Why Editing Matters

Words contained within books are permanent and that's why editing matters. People identify tone, style, and personality through your writing. Unfortunately, they can also get a bad impression when you haven't done your due diligence.

Editing matters because it builds your credibility

Building credibility on words alone is tough. One misspelled word or improper use of the word "your" can knock the reader out of your book's carefully constructed world. This ruins the experience for the reader. Most readers regard errors in books as the author not caring enough about them to do a good job. The reader will always come away with a negative experience if your book has not been professionally edited and proofread.

Editing matters because it strengthen your book's message

Readers come to your book for many reasons. Some may want an escape, while others want to learn or improve themselves.  No matter what genre your book falls into, proper use of grammar, logical structure and easy flow of words help keep the reader focused and enjoying what you've written, instead of being irritated by errors and clunky sentence structure.

Editing is not criticism, it's help

As a writer you cannot be "offended" by the changes your editor makes to your manuscript. These changes are not meant to criticize you, they are meant to augment your writing and clarify your message. A good editor will polish a manuscript so it shines.

Investing in a professional editor reaps good returns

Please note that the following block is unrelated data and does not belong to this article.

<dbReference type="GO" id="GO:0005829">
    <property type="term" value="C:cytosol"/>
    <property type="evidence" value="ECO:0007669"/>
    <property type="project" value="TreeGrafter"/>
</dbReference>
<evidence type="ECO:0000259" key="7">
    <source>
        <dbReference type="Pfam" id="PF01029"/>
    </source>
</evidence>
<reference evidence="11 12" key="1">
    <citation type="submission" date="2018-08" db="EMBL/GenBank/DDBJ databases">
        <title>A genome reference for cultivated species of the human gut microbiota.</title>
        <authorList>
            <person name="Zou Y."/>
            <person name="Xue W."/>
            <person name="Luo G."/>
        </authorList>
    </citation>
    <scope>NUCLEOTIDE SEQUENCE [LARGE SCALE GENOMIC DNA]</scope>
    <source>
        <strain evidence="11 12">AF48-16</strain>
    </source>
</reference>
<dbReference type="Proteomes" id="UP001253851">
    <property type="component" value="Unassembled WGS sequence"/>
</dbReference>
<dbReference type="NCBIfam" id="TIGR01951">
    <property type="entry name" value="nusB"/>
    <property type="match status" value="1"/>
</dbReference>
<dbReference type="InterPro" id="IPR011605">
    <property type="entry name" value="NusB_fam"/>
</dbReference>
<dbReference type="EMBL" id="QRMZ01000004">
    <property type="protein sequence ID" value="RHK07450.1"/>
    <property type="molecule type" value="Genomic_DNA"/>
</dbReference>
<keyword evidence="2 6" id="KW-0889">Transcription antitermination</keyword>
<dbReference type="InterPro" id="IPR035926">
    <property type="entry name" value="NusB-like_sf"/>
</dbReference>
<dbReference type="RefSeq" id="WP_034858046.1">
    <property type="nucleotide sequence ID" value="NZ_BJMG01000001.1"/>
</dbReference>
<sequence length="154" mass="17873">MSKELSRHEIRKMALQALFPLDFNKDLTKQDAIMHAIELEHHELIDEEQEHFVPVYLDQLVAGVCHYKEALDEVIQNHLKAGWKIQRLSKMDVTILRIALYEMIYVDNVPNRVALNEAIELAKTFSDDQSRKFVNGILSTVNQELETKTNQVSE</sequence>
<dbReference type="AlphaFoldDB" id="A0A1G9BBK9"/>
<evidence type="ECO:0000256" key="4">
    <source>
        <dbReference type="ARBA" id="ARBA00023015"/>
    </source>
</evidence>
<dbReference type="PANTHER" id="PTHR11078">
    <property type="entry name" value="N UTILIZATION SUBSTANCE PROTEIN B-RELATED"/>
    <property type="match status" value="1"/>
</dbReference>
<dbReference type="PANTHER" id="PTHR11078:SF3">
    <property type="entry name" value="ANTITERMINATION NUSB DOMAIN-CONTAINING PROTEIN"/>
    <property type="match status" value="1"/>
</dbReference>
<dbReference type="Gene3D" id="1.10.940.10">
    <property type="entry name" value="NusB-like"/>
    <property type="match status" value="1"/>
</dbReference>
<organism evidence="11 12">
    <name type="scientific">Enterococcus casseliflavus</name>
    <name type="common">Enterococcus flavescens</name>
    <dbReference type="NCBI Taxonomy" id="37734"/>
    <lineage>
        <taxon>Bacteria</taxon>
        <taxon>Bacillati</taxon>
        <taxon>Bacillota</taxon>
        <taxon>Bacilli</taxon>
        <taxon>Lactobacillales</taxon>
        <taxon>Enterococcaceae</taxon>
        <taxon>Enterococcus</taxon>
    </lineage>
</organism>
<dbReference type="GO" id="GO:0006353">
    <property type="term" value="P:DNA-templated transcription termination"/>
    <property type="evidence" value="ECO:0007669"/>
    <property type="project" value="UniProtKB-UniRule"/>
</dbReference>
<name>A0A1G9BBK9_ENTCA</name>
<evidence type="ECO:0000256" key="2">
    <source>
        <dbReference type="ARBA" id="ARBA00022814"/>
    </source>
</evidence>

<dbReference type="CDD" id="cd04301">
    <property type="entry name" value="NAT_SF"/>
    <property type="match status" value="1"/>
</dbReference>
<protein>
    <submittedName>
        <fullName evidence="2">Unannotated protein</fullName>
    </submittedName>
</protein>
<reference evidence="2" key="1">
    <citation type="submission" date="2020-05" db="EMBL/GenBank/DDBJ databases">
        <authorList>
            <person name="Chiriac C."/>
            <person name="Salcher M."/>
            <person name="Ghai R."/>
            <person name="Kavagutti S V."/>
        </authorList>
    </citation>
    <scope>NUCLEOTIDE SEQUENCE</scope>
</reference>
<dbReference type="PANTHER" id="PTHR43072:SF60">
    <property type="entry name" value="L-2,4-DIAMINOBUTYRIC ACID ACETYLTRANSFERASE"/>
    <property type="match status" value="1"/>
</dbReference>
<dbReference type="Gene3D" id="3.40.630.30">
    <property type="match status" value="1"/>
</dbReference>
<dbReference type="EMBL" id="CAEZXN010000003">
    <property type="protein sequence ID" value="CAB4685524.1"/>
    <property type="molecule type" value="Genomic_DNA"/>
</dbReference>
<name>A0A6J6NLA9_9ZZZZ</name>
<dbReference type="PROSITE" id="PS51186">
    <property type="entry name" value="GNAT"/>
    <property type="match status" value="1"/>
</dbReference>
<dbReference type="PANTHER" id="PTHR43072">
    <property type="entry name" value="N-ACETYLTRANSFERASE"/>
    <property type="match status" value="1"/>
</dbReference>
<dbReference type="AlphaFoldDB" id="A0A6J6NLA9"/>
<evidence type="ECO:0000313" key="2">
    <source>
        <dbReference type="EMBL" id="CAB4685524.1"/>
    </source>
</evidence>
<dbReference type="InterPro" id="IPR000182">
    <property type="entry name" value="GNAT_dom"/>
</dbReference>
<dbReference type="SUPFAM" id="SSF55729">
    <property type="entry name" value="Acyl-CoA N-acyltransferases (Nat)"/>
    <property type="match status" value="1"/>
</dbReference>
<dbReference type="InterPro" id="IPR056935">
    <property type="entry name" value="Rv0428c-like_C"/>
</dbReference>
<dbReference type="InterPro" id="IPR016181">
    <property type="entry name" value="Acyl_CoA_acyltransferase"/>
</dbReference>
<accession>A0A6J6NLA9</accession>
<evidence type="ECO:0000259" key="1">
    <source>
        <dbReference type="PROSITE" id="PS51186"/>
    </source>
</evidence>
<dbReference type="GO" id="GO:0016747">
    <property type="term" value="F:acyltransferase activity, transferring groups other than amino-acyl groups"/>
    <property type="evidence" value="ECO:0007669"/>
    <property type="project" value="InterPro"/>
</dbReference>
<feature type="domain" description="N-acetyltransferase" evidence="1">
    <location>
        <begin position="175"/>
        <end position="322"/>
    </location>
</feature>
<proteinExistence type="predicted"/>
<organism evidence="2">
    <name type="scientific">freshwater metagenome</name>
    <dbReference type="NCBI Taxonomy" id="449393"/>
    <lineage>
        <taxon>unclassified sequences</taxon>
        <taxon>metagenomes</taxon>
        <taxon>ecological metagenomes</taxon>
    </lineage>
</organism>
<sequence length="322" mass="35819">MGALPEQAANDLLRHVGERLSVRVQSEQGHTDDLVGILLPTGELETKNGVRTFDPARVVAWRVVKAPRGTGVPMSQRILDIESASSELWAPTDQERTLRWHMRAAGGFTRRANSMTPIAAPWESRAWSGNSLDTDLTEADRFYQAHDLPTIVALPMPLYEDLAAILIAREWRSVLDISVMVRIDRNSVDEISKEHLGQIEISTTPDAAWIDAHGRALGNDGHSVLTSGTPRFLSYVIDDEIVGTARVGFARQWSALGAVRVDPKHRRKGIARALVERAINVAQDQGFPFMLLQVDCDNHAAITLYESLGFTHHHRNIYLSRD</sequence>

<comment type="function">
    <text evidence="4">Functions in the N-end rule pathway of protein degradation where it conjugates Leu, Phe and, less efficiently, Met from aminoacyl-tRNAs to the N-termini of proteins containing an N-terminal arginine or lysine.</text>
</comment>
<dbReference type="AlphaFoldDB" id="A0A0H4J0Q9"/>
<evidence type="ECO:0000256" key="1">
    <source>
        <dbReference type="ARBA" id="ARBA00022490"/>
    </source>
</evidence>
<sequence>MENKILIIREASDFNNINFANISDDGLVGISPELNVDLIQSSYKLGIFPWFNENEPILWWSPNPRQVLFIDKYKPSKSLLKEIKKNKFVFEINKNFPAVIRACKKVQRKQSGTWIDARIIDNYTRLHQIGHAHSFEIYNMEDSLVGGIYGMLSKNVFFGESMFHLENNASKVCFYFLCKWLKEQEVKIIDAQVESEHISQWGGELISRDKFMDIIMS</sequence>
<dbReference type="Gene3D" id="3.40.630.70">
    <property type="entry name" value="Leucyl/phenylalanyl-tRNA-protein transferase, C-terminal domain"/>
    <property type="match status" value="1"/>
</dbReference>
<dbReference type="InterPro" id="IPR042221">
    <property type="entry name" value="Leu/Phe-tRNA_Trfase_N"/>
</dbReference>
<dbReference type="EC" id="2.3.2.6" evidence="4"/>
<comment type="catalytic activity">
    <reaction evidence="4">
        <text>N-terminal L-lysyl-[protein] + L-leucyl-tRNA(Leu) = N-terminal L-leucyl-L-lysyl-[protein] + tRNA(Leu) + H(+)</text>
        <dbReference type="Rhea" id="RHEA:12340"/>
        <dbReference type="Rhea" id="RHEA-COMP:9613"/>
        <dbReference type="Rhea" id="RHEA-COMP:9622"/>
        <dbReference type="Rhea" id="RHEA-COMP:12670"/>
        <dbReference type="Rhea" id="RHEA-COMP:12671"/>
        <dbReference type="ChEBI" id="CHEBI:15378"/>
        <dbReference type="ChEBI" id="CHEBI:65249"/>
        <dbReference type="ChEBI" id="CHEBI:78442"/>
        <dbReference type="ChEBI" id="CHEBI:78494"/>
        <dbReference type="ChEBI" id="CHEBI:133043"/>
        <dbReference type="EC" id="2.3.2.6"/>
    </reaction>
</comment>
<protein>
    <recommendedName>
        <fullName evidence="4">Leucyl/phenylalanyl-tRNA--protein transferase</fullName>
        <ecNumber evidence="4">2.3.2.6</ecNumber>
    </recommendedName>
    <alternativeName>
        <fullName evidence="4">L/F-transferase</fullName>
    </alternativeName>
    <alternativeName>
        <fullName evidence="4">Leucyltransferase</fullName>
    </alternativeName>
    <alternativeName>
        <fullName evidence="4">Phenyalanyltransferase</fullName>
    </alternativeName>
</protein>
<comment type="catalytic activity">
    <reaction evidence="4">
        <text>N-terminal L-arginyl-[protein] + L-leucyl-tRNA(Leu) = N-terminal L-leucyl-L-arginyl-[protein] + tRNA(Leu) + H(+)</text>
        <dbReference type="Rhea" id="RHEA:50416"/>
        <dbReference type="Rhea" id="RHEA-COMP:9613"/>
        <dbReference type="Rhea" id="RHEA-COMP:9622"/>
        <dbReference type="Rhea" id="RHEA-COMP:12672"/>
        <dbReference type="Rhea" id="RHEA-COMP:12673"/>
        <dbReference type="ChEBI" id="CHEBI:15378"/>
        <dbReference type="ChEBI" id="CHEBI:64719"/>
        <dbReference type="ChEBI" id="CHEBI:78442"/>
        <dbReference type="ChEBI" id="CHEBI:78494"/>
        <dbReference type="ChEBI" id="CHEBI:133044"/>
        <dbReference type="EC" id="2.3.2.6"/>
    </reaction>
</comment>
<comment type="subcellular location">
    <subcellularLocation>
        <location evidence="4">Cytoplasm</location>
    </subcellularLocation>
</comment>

A good editor will know what is required of a book in each specific genre and will help you to make your book fit its audience, which will earn good reviews that can translate to sales. You want readers to remember the story you've told them, not your grammar and punctuation errors.

Editing matters because it takes the pressure off

Your editor is there to insure that your book is published without major errors, continuity issues and more. Authors who bypass the editing step run the risk of publishing a book full of errors, which means reviewers will likely skewer them.

While editing may be the biggest expense in your book budget, it is well worth the cost to have a polished, error free book to present to the reading public. If you don't feel you need an editor, you may find you're sadly mistaken after you've publish your book. At that point it's too late to repair the damage done, and the negative reviews your error-filled book received will haunt it until the end of time.

Written by Danielle McDougal

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